the 'in' word
In light of recent revelations about sleaze in Church and politics, Fr Stephen Trott argues that the Church must put its house before it can present a moral vision to the nation.
BEING IN POWER has a notoriously corrosive effect upon people's personalities and even upon their souls.
In the world of politics, a reign of 15 years by the Conservative Party is thought by many commentators to be excessively long, leading to complacency, bankruptcy in the ideas department, and a rolling tide of sleaze as one alleged corruption after another is uncovered.
A regime that is not accustomed to having to justify itself, either to its own members or to the electorate begins to exist for its own sake, rather than for the political ideology for which it once stood. It also eventually allows the financial and personal reputation of its key courtiers to slide into the mire.
Under John Major the creeping subversion of common social values has continued, in an all-prevailing new ideology of sound money, which began under his predecessor.
Nothing else appears to matter any longer, except the continuing reduction of public spending, in areas formerly thought sacrosanct, as well as the disposal of nationalised companies on a grand scale.
When former members of the Government are found to have acquired lucrative directorships with such companies, and MPs to have accepted payment for asking questions in parliament on behalf of lobbyists, then the inevitable happens: the sleaze gates are opened by the media, and only by means of an abrupt change either of style, or leader, or government, is there any hope of restoring decency to political life.
But it is Europe above all that is undermining British trust in public institutions. The electorate was asked to vote in 1975 for a "European Economic Community", a "Common Market". By progressive sleight of hand, it has become first of all the EC, and soon there will be formally the European Union, and a common currency.
The Prime Minister appears to be willing to risk everything rather than allow the people chose by means of a fresh referendum.
Attitudes to the Social Chapter scarcely differ between the opposition parties and the Conservative Party.
A General Election would give the voter a choice of parties with virtually identical manifesto commitments on Europe, all taking Britain deeper into a federal destiny.
The outcome is a feeling of powerlessness and disillusion with politics. We cannot control our own politicians, still less those at the centre of the bureacratic Brussels web, into which we feel ourselves being sucked.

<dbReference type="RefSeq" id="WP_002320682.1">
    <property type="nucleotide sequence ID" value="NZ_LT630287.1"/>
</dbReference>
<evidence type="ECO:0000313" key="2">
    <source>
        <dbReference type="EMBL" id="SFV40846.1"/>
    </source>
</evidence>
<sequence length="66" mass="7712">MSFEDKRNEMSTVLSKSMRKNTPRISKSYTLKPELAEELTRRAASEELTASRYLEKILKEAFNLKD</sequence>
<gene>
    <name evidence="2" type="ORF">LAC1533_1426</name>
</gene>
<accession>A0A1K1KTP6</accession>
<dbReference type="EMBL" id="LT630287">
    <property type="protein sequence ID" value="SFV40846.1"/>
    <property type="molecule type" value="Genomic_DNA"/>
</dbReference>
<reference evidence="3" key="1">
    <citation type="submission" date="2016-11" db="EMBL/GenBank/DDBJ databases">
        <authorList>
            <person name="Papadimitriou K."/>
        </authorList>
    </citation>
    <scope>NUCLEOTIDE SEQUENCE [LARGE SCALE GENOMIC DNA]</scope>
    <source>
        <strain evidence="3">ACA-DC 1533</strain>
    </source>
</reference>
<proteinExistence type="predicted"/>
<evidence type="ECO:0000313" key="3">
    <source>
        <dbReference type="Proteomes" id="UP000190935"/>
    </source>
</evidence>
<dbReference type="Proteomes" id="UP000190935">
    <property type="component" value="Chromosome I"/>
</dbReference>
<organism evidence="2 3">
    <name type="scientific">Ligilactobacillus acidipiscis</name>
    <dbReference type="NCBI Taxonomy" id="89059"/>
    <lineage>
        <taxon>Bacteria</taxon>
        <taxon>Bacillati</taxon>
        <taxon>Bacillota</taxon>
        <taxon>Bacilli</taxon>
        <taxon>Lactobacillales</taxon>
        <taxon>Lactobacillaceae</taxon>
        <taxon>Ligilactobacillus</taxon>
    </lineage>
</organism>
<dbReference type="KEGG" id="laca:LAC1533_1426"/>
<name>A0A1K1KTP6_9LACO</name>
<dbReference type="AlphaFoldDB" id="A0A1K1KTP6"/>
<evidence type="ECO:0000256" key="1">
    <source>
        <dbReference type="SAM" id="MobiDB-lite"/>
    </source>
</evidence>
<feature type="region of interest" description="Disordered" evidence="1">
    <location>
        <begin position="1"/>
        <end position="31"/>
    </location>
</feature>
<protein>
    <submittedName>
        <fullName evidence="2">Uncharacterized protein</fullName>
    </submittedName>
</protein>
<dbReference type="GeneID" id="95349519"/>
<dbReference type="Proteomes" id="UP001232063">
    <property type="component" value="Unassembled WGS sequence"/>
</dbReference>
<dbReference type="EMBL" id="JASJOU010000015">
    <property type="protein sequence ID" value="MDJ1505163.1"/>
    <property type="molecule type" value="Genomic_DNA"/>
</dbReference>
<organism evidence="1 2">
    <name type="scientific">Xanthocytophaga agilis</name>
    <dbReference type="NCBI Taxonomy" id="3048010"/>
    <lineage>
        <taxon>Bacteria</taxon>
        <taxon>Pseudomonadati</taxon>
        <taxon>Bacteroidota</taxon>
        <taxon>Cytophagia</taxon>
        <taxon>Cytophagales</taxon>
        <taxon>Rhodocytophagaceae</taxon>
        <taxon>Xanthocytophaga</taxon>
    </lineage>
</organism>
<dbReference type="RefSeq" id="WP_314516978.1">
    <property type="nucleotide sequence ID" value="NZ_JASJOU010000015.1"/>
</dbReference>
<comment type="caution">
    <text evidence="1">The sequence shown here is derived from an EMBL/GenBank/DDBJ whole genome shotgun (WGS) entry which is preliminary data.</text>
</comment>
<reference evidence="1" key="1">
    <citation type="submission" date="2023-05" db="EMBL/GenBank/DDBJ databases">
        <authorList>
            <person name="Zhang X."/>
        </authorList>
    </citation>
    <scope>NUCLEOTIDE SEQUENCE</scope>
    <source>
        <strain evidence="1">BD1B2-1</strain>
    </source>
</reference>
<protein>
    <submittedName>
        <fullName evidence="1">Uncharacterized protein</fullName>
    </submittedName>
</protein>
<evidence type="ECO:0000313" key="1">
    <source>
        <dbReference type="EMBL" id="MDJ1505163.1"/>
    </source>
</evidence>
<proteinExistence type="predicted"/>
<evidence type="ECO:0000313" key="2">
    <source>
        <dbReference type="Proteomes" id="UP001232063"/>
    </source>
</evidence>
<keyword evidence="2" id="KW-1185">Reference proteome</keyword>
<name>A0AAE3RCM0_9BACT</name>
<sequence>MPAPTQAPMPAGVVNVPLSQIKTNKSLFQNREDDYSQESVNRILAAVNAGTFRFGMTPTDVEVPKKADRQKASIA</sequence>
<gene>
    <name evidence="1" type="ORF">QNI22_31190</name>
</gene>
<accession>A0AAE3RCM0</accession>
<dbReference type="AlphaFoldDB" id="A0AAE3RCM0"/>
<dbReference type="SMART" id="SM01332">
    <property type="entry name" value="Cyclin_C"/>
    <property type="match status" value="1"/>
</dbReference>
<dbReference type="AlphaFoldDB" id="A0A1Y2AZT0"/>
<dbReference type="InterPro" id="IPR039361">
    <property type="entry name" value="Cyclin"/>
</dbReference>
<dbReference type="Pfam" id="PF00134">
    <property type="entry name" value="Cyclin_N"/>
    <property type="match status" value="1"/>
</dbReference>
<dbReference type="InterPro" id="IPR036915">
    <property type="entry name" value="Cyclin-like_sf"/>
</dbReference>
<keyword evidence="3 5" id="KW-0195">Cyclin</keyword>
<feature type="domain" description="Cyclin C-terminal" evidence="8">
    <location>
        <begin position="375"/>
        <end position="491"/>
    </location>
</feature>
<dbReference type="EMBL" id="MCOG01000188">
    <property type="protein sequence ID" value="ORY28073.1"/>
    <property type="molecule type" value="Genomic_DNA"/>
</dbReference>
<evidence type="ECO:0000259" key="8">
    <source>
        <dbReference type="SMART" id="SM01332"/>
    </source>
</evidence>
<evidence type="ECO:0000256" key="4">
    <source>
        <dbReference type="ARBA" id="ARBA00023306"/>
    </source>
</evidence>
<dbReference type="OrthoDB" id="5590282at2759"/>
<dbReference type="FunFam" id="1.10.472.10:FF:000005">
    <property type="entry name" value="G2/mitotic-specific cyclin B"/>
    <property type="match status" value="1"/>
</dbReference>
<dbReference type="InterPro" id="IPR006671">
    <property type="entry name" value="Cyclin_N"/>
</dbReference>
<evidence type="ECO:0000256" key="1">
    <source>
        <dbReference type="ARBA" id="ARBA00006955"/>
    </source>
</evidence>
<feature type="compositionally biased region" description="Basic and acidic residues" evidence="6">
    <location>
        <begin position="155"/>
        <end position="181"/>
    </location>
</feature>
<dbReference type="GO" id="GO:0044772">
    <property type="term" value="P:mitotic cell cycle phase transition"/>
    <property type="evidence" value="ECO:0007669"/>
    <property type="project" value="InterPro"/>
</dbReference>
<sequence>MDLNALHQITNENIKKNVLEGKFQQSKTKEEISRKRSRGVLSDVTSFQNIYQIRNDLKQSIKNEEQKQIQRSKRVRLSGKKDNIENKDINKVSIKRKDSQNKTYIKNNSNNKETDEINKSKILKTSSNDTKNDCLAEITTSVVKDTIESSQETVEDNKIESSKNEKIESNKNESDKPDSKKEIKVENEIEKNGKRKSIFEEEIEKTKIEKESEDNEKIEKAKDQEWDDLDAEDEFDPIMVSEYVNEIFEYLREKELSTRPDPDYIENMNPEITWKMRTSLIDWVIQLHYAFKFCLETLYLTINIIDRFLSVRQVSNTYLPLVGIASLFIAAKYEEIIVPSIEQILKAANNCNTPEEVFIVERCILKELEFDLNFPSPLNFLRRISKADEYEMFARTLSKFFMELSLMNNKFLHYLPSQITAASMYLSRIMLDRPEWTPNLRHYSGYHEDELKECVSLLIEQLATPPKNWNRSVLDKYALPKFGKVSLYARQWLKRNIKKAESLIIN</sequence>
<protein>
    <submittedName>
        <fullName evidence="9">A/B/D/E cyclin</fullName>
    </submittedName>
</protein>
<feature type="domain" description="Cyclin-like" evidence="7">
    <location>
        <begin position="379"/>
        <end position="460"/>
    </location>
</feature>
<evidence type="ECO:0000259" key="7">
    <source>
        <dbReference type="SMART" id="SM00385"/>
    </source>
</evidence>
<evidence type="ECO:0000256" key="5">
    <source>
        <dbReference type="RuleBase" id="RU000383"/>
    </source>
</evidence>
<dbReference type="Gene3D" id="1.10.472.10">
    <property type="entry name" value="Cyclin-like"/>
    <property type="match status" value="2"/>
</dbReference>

We would all like to have a fresh vision, decisive, inspiring and attractive leadership, from whichever party it comes, just as Mrs Thatcher came on the scene at the end of a tired period of British politics in the 1970s. This time, however, there is noone of her calibre ready to pick up the mantle on either side of the Commons.
If only there were a conviction politician of the quality of Gladstone waiting in the wings, with a moral vision to carry Britain through to the next millenium, to raise us above the obsessive concern with the Retail Price Index, the Exchange Rate, or the FT index; who would offer instead an agenda based on human rather than financial values.
The state of secular politics inevitably rubs off on the Church, also a public institution, which suffers from the general disillusionment with public bodies.
The Christian vision of society needs a stable political framework in which to function effectively, a society which is prepared to accept shared values. But when there is a moral and ideological vacuum in public life, that tends to be reflected in society at large, as individuals make their own private choices in moral matters, inevitably tending to selfishness and the survival of the fittest.
The Churches too have been experiencing the sleaze factor. Once the tabloids have picked up the scent, no institution is safe from the curious eye of the tele-photo lens or the unveiling of longhidden skeletons in private closets.
The Church of England is curently beset by homosex ual scandals, affecting not only obscure clergy in dark corners of the south coast, but even diocesan bishops, with individuals being cruelly "outed" month by month by gay rights campaigners.
The Catholic Church in Ireland, having suffered a grievous blow from revela tions about Bishop Casey, is now experiencing the paedophile crisis that has beset the Church in the USA.
Church authorities always have to judge whether any moral lapse ought to be kept quiet, as a matter of discretion. Trumpeting the news of sexual sins abroad rarely serves any good purpose.
But in a time when all public institutions are being judged, the revelation that a bishop has appeared in court accused of some offence, even many years before, suggests to the common mind, unaccustomed to dealing with issues pastorally, that here is just another corrupt institution, in which power is being used to mask the private iniquities of its controlling Cabal. When the crime turns out to be grievous, as in recent days in Ireland, and when the Church is seen to have covered it up over a period of years, then the Church too becomes damaged.
The only practical response to the public perce tion of corruption is to weed it out. If a government has ceased to listen, it is the duty of MPs to sack it. The same is true in the Church, where there is even less accountability to any electorate.
The desire to care for those who have fallen from grace is in itself laudable, but it must not outweigh the necessity to protect the Church from corruption. Those who seek to promote the highest morals tandards must themselves be, and be seen beyond reproach.
Both Church and politicians face the same challenge now: how to offer a radically fresh vision of the future of the nation.